April 21, 2013 By Dan Lohrmann
After the unprecedented events that took place in and around Boston last week, where are we now and where are we going?
As an American living in Michigan who closely watched the events unfolding from Monday through Saturday, my thoughts and emotions are mixed.
Sadness Becomes Relief
I was in my boss’ office on Monday afternoon about 3:30 PM (EST) when I received initial word of the bombings at the Boston Marathon. We turned on CNN for about 20 minutes as the unfolding events were described in detail. Several of us stood around as we watched replays of the bombs going off by the race’s finish line on Patriot's Day in Boston.
My mind instinctively went back to the planes flying into towers on September 11, 2001. I was at work only a few blocks away on that Tuesday morning. While this doesn't appear to be a terrorist incident on the level of 9/11, the attack did hit at an American traditional event that is celebrated with national press coverage.
Our thoughts and prayers go out to the devastated families and victims of the horrible bombings.
There were numerous twists and turns all week. I watched President Obama’s remarks at the interfaith service on Thursday, as he told the world that, “Boston will run again.”
We awoke Friday morning to the news of a gunfight and an armed man in a residential neighborhood. A city with a metro area of several million people was completely shut down on a work day. Wow!
Thanks for the Men and Women in Uniform
Celebrations broke out all over Boston Friday night and Saturday. Crowds chanted “USA, USA!” Others sang the national anthem or screamed, “BPD! BPD!” (BPD stands for Boston Police Department).
Law enforcement -- from firemen to police to FBI and more, were instant heroes again. I am thankful for the men and women in Michigan and all over this nation who serve this country so diligently every day.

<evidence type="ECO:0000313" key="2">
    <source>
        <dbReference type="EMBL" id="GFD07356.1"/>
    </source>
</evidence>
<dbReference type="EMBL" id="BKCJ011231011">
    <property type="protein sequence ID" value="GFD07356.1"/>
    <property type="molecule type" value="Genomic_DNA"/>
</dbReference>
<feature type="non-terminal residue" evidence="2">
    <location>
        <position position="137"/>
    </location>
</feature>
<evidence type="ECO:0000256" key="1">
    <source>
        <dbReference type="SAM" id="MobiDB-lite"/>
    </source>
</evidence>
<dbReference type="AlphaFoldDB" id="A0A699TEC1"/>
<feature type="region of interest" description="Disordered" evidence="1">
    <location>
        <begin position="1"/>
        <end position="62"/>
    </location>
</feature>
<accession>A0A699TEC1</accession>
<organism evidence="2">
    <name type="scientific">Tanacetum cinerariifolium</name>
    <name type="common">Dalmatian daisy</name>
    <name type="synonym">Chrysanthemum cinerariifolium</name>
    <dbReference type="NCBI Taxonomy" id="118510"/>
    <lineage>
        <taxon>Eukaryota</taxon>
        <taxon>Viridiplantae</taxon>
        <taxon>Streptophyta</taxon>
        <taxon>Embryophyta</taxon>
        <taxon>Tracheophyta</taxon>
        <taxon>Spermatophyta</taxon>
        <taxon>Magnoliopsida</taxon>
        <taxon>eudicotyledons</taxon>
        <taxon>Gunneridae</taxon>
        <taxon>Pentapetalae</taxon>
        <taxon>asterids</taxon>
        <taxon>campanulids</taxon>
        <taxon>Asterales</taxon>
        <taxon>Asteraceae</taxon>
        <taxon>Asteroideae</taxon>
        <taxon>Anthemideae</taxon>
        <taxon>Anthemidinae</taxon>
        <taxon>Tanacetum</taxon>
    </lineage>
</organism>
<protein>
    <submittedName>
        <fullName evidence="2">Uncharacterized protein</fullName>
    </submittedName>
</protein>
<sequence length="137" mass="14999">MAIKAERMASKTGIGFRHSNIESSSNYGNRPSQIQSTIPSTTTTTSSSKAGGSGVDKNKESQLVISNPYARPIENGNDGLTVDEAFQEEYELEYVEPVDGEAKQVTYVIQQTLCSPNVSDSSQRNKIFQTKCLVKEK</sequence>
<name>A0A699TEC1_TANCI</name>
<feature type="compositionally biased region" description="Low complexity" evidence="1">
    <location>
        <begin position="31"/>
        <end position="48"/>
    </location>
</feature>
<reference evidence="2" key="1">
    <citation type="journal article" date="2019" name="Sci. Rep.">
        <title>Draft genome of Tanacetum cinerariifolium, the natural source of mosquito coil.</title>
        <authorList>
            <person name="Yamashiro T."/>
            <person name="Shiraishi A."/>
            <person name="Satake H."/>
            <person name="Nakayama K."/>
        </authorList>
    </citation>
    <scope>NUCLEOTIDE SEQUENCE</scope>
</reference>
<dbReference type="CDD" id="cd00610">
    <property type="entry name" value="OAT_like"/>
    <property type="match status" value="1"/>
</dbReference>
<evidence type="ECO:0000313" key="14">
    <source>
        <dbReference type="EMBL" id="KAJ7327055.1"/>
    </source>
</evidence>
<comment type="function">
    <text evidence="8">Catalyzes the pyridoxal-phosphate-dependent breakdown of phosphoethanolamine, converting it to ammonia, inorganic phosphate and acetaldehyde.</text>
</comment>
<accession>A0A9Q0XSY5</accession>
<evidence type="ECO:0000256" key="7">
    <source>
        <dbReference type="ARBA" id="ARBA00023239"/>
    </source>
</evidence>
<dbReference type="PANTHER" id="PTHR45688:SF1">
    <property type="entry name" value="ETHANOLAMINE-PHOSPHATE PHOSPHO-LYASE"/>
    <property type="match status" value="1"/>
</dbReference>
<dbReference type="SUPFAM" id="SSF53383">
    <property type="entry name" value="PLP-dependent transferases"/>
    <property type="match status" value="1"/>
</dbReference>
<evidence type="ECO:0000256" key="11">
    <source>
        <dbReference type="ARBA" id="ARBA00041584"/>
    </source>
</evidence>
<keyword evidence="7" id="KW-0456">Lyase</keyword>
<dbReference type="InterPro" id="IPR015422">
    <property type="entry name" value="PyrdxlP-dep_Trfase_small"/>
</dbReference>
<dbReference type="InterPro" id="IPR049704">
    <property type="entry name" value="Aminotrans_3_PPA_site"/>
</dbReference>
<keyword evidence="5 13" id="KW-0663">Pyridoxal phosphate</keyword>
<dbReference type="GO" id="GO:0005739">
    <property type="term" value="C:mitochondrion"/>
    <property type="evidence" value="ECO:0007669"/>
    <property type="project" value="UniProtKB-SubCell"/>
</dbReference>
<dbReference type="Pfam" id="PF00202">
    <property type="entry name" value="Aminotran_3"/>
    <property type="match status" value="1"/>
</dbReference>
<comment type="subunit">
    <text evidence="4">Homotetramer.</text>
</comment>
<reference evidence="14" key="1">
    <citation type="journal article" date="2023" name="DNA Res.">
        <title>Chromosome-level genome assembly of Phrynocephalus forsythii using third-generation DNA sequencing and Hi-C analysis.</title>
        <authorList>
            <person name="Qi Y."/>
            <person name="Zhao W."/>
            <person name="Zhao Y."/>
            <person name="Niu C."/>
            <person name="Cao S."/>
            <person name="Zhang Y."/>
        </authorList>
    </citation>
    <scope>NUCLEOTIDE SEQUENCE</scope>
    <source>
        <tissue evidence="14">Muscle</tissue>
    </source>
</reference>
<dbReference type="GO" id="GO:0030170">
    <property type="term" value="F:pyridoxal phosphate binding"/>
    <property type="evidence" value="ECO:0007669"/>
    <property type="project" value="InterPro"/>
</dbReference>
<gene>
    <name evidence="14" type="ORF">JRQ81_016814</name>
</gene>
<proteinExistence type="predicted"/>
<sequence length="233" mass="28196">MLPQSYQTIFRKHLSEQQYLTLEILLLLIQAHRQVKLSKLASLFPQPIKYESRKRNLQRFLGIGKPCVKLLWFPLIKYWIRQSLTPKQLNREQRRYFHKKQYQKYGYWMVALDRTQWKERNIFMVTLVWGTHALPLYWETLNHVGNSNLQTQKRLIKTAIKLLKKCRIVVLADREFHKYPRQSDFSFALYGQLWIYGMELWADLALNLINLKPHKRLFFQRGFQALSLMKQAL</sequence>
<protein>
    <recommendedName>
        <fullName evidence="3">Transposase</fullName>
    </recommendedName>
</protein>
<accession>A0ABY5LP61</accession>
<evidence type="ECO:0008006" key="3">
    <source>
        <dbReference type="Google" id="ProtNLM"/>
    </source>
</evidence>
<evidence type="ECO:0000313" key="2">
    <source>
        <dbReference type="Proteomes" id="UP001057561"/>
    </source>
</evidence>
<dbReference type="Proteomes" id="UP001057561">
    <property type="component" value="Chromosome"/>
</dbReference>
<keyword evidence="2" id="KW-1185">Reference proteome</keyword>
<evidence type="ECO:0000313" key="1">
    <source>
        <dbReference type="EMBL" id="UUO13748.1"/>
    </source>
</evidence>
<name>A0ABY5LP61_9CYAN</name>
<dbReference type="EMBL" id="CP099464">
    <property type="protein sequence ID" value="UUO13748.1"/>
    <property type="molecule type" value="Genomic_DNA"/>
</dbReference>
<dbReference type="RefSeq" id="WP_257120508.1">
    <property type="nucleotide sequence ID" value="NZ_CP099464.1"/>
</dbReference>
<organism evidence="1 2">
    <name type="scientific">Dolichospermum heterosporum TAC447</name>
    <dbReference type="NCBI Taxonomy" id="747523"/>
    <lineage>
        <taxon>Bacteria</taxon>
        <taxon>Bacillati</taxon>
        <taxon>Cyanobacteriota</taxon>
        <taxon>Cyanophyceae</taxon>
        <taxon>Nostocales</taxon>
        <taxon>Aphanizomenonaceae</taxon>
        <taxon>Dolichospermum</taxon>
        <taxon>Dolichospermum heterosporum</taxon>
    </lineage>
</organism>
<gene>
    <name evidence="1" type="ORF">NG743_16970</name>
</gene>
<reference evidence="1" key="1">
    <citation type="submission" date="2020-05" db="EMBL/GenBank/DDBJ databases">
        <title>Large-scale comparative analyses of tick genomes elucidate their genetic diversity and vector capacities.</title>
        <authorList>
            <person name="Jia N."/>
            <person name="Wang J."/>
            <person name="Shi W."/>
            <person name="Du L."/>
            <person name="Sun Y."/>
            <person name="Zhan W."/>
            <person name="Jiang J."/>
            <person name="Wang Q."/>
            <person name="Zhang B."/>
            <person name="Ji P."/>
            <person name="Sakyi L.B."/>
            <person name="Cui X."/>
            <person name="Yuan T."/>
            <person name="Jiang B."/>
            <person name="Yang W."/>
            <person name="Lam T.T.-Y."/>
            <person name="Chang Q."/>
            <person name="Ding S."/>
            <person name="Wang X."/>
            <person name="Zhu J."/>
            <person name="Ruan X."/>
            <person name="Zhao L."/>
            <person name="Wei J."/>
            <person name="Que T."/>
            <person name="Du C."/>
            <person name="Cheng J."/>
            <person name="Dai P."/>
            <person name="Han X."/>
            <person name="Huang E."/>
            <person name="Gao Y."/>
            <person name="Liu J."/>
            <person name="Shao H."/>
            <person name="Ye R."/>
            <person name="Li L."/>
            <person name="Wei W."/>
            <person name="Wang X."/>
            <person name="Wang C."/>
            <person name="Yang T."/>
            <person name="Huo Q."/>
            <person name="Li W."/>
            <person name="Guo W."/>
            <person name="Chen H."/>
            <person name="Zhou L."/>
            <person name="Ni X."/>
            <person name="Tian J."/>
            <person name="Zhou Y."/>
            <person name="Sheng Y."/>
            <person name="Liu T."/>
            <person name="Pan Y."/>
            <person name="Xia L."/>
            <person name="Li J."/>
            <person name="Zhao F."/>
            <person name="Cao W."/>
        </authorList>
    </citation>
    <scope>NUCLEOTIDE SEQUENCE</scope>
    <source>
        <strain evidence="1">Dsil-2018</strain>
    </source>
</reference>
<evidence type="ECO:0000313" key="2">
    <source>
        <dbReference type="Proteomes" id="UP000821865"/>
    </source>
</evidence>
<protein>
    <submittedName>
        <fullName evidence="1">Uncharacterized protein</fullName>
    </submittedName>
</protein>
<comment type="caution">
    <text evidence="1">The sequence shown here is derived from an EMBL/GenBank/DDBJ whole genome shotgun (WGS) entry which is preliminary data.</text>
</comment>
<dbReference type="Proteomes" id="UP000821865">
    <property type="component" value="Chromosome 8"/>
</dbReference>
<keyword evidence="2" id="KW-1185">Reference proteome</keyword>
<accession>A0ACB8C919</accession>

And the president reappeared Friday night with another address to the nation after the second bombing suspect was caught. He also made it clear that many questions must still be answered.
By the time that my family happily moved on with “regular life” on Saturday, a whole new set of
questions started popping up. The central question is -- why? What was the suspects’ motive(s)?
Here are just a few of the tough questions that will take some time to answer:
Did these brothers have additional help, training or ties to domestic or foreign terrorist groups?
Does this event signal the increased radicalization of American residents, whether native or immigrant?
Are There Lessons Learned?
There are also some healthy warnings online regarding the dangers of politicizing these events for personal gain. I like this piece from Bloomberg which makes the point: “How to exploit the Boston bombings for political gain.”
Nevertheless, I am going forge ahead and try to highlight developments that taught me a thing or two.
1) Breaking News is Broken – stay away from Twitter – I like this piece from Slate.com which highlights the many failings of our current news organizations over the past week. There were many false alarms and false reports. Their advice?
“When you first hear about a big story in progress, run to your television. Make sure it’s securely turned off. Next, pull out your phone, delete your Twitter app, shut off your email, and perhaps cancel your service plan. Unplug your PC. Now go outside and take a walk for an hour or two….”
Wow. That may be a bit extreme, but the points are compelling if you read the rest of the article.
2) Security is everyone’s responsibility – Several commentators have pointed out that the suspect was caught because an average citizen phoned "911." I like this Washington Post article that reminds us that everyone has a part in homeland security.
3) Crowdsource investigations went wrong – The second lesson is that the self-proclaimed
experts who tried to solve this crime online were badly mistaken. I like this BBC piece on how
Internet detectives got it very wrong. And yes, it did cause some harm and pain for the falsely accused. Here’s an excerpt worth reading:
“Thousands have been tirelessly picking through the evidence -- every piece of video footage, every photo, every eyewitness account they can get their hands on. But this investigation wasn't within the confidential confines of the FBI or local police.